Thimphu: Bhutan's popular King Jigme Khesar Namgyel Wangchuck will tie the knot on Thursday with India- educated commoner Jetsun Pema at a fairy tale wedding, an occasion considered as a watershed event in the history of the tiny nation.

The 31-year-old Oxford-educated King will marry an airline pilot's daughter Pema, 10 years younger to him, at a grand ceremony in line with Buddhist traditions at an impressive 17th century fortress in the historic city of Punakha 71 km from here.

Pema did her higher secondary schooling from Lawrence School in Himachal Pradesh's Sanawar from 2006 to 2008. Currently, she is a student of the Regents College in London.

The Punakha Dzong, as the fortress is known, has been spruced up for the Royal Wedding ceremony and the prayer wheels on the wooden bridge that connects the palace have been repainted.

The Royal Couple will exchange vows before nearly 1,500 guests, including those from India like West Bengal Governor M K Narayanan, at the fortress, which is surrounded by mountains and river.

A majority of the nearly 7 lakh Bhutanese population are expected to be glued to their television sets as the wedding will be telecast live on local TV.

Youngsters in and around Thimphu say it would be a "watershed" event as majority of the current population has never witnessed a Royal Wedding.

The Royal Bhutan Government has announced a three-day public holiday beginning on Thursday to enable people to celebrate the wedding. Known for his simplicity and soft-spoken nature, Wangchuck, who was coronated as King of Bhutan on November 6, 2008 after his father Jigme Singye Wangchuck abdicated and transferred the throne to him, likes to cycle across the capital and invite his subjects for a cup of tea, a thing which is uncommon with monarchs.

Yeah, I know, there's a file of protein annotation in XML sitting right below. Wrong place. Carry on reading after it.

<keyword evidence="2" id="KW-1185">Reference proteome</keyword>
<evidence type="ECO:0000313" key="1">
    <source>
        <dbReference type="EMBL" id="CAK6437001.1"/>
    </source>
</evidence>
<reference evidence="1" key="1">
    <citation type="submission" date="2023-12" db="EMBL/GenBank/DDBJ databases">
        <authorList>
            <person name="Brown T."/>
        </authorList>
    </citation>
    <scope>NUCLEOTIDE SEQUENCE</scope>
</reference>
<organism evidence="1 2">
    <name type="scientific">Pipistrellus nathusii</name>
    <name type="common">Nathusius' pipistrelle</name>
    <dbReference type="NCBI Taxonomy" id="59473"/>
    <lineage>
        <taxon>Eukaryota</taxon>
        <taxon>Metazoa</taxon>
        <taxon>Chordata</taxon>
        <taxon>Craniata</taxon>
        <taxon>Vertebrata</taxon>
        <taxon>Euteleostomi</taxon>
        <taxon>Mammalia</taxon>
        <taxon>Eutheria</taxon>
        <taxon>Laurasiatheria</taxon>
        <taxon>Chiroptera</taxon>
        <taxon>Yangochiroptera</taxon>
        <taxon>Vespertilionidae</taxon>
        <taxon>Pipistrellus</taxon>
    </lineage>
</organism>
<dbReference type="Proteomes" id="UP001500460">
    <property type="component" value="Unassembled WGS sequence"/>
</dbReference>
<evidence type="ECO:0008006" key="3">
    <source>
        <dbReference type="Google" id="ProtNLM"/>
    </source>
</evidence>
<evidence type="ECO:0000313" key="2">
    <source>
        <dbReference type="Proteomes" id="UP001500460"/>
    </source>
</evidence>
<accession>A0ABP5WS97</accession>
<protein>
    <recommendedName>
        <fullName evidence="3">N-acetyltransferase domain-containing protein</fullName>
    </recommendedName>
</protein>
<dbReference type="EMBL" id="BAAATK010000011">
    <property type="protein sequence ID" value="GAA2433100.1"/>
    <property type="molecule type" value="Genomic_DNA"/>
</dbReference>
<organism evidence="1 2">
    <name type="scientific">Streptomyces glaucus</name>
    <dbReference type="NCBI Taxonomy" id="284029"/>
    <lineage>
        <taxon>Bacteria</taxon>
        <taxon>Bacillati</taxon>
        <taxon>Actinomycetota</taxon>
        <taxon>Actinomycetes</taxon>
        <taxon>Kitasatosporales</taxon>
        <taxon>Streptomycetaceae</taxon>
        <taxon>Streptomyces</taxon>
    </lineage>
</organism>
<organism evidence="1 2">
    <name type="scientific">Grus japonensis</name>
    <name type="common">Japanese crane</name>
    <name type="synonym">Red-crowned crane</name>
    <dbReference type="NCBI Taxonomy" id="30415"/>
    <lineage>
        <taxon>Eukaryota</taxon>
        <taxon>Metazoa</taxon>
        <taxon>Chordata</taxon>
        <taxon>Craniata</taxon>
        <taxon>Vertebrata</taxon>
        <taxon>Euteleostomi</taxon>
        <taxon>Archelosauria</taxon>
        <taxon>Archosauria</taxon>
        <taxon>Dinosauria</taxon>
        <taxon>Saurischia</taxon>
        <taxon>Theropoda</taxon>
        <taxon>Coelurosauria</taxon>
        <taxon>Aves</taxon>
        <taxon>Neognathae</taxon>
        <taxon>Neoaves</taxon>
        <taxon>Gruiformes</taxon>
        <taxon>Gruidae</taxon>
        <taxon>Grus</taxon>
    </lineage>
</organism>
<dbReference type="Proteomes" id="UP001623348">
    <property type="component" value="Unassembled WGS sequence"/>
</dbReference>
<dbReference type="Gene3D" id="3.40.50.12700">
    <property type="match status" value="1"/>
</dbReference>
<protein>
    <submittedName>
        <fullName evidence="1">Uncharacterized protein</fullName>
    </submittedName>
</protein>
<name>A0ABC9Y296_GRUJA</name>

As per the promise made by the King when he announced in May his plans to get married, authorities say the ceremony will be simple and traditional, but people of this tiny kingdom are already elated over getting a new Queen and will celebrate the occasion for two days beginning Friday.

Excitement could be seen in the air in the capital city, where the celebrations are to be held, with people painting their houses, hanging festive banners and decorating roads with fresh flowers to celebrate the occasion.

The newly-wed King and the Queen will appear before the people on Saturday, two days after they enter into wedlock.

Over 20 special tents stacked with cushions and chairs have been erected at the nearly 100-acre venue where the wedding will take place.

Besides the 1,500-odd invitees, around 10,000 Bhutanese can watch the event from outside the venue.

Authorities said no heads of state or other royals have been invited for the ceremony.

The invitees would treated to a lavish feast that will have around 54 items of traditional Bhutanese cuisine, but no imported wine or food will be served, local media reported.

This is the second much publicised Royal Wedding this year after Kate Middleton wed Prince William of Britain in April this year.

Like Middleteon, Pema is also a commoner. The future Queen has already started appearing with the King in public functions. Pema is second eldest among five children.